The kissing bug gets its name from biting on or near the mouth.
It’s a type of assassin bug that feeds on the blood of mammals, reptiles, and birds.
The bugs can carry and transfer the parasite for Chagas disease.
It’s crucial to catch Chagas before it turns into a chronic, incurable condition.
The kissing bug has a moniker that's just as literal as it sounds. Kissing bugs aren't looking to smooch your face tenderly, though. Instead, they bite it, preferably on or near the mouth. What's more, they can also carry the parasite responsible for Chagas disease, a rare but serious condition. Here's what you need to know about these bugs and how to avoid having them in or near your home.
What Is a Kissing Bug?
The term "kissing bug" is a nickname for the triatomine bug, a submember of the Reduviidae insect family. These bugs are also commonly known as cone-nosed bugs, Chagas bugs, or the apt nickname "bloodsucker." They're typically 1/2- to 1-inch long and light brown to black, with some having tan, red, or yellow markings on their abdomen.
The Reduviidae family of insects are also called assassin bugs since they use a sharp mouthpiece to pierce their prey and inject a paralyzing poison. Don't judge a bug by its cover, though: Many types of assassin bugs are actually beneficial insects for your garden, as they love to dine on aphids, caterpillars, and other crop-destroying bugs. What distinguishes the kissing bug from other assassin bugs is that it feeds on birds, reptiles, and mammals, leaving both humans and pets at risk for an attack.
Where to Find Kissing Bugs
The kissing bug thrives in areas with warmer climates. It’s most often found in the southern U.S. and Mexico, as well as Latin America and South America.
Kissing bugs aren't a common household bug in the U.S. since most homes have solid walls and sealed entryways. However, if they make it inside through cracks, holes, and other structural compromises, you'll likely find them wherever there's a blood host nearby. This includes in and around bedrooms and mattresses and places where pets sleep. You might see them in areas of rodent infestation as well.
When found outdoors, the bugs can hide under porches, in piles of wood or leaves, and in animal enclosures. Again, since they rely on blood to survive, they tend to hang out near humans or animals they can feed on.
Spotting Kissing Bug Bites
The kissing bug bite is painless and often goes unnoticed, especially if the chosen host is asleep. There are no standout characteristics of the bites themselves, other than the fact that they occur in clusters. The insects love to bite around the mouth and eyes, though they can attack anywhere on the body.
While it’s certainly cringe-inducing to picture an insect biting you in the face or mouth, the real danger lies within its potential for carrying disease. Kissing bugs may carry the parasite Trypanosoma cruzi, which can cause Chagas disease—a rare but serious complication.
However, just getting bitten doesn’t automatically mean you’re infected. An infected bug will often have the live parasite in its fecal matter, and it rudely does its business near the bite wound after it feeds. Should the feces come in contact with the bite wound or your mouth, nose, eyes, or other openings in the skin, the parasite can enter the bloodstream and cause an infection.
Symptoms and Complications From Chagas Disease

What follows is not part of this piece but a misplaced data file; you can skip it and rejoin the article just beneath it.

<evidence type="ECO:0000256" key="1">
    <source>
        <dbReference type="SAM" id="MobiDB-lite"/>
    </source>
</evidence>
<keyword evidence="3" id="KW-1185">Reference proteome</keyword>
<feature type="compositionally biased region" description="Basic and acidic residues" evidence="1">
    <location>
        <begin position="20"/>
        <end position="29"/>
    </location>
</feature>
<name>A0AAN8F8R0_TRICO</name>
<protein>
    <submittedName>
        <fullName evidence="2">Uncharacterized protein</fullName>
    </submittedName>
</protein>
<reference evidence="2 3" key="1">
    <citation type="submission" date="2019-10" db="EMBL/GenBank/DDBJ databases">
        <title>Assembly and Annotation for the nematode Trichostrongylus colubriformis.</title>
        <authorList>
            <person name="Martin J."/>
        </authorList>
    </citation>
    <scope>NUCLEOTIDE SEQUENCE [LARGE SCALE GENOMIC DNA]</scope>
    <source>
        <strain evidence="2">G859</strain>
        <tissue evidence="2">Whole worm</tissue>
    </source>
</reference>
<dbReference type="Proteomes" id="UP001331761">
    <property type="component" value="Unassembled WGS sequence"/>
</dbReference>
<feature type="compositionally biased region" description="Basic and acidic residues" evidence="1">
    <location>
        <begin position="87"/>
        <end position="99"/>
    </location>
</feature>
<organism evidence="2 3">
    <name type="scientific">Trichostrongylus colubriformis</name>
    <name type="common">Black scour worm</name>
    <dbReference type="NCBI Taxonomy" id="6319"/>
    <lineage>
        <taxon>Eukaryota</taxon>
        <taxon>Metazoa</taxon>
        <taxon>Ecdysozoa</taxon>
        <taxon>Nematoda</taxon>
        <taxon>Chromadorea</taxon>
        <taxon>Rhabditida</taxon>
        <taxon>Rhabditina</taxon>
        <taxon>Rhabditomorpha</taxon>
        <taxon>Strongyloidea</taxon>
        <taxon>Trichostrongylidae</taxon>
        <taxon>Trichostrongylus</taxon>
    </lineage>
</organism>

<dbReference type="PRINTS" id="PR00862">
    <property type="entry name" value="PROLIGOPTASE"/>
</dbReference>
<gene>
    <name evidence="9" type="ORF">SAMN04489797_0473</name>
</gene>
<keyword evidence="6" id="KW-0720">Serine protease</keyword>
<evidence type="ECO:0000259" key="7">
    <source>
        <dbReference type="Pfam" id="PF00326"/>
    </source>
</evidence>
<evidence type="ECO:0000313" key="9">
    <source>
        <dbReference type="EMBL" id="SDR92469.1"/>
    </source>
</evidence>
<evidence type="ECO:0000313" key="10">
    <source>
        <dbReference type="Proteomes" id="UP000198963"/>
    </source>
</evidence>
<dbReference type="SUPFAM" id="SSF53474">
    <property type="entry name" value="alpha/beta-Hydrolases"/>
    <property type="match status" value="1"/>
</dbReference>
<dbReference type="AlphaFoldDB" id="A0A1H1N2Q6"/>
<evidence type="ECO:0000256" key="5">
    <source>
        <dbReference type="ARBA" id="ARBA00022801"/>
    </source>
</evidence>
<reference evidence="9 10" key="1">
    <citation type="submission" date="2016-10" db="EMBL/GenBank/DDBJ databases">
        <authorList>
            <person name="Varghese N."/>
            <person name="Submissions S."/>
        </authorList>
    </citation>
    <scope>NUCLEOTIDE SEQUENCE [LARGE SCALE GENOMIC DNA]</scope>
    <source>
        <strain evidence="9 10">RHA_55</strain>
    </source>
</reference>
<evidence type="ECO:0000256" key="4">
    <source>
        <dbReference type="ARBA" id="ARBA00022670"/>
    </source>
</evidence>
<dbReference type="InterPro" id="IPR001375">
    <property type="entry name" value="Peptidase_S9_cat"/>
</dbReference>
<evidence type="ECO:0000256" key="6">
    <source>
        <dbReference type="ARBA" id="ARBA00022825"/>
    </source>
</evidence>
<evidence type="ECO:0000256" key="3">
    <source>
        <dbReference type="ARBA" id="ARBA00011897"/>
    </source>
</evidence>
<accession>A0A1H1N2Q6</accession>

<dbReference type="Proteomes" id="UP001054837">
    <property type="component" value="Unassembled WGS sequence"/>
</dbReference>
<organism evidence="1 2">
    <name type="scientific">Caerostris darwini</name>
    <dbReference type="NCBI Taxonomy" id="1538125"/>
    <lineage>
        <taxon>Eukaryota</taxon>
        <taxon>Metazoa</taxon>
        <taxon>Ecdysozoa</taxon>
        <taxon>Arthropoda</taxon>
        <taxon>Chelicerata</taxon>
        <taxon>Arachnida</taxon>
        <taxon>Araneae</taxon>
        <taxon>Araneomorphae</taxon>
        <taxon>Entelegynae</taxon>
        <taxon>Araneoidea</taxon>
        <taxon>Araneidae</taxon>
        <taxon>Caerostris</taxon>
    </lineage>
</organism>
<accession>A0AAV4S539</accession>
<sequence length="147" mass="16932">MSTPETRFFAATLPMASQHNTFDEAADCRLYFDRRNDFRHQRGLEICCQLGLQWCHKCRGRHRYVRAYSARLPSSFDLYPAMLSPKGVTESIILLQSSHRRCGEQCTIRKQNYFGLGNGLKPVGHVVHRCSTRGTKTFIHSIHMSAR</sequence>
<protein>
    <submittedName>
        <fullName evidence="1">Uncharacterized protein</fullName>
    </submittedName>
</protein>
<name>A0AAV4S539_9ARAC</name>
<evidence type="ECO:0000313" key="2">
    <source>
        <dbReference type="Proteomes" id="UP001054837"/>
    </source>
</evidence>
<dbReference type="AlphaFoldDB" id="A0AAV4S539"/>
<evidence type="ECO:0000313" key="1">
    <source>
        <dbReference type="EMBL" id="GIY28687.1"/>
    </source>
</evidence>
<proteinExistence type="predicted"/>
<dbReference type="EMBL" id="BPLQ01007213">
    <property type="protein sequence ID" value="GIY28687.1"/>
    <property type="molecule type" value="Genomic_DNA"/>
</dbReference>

Although Chagas disease is not endemic to the U.S., it’s important to be aware of it, particularly if you live in an affected area. Chagas disease symptoms include:
Loss of appetite
Eyelid or facial swelling
The disease has two phases once it enters the body. The acute phase is where the immediate flu-like symptoms appear (although some may be asymptomatic). After the first few weeks, symptoms improve as the disease enters the chronic phase. Don’t let that fool you, though, as the chronic phase is the one to avoid at all costs.
Despite the absence of symptoms, the T. cruzi parasite remains in the body once it enters the chronic phase. It becomes incurable, sometimes causing issues decades—or even years—later. When left untreated, a Chagas infection can lead to potentially life-threatening cardiac or gastrointestinal complications, including:
Irregular heartbeats that can result in sudden death
Enlarged heart (cardiomegaly)
Weakened heart muscle (cardiomyopathy)
Dilation of the colon and esophagus
Once the chronic phase of Chagas disease begins, there's no cure. However, it's avoidable when caught early and treated with antiparasitic medication. If you believe you, a family member, or a pet were bitten, seek medical care immediately.
Avoiding a Kissing Bug Infestation
According to the Centers for Disease Control and Prevention, there haven't been any specific chemicals approved to treat kissing bugs, and bait traps aren’t effective at controlling them. Generally speaking, the best way to keep out insects or prevent insects in your home is through preventive measures. Along with getting a routine service from a top-rated exterminator near you, it’s important to:
Seal gaps and cracks around doors, windows, walls, and roofs.
Remove piles of brush, wood, and rock near your home.
Keep screens on doors and windows intact.
Cover holes and cracks that lead to your attic or crawl space.
Check periodically for bugs around your home and outdoor space.
If you see one of these insects in or near your home, avoid the urge to squish it. Instead, capture it in a container and bring it to your local university lab, extension office, or health department for identification.
Upon a positive ID, it’s paramount to contact a local emergency pest control company rather than risking a DIY approach. Pros know how to get rid of kissing bugs safely and effectively, using bed nets treated with a long-lasting insecticide to eradicate them for good.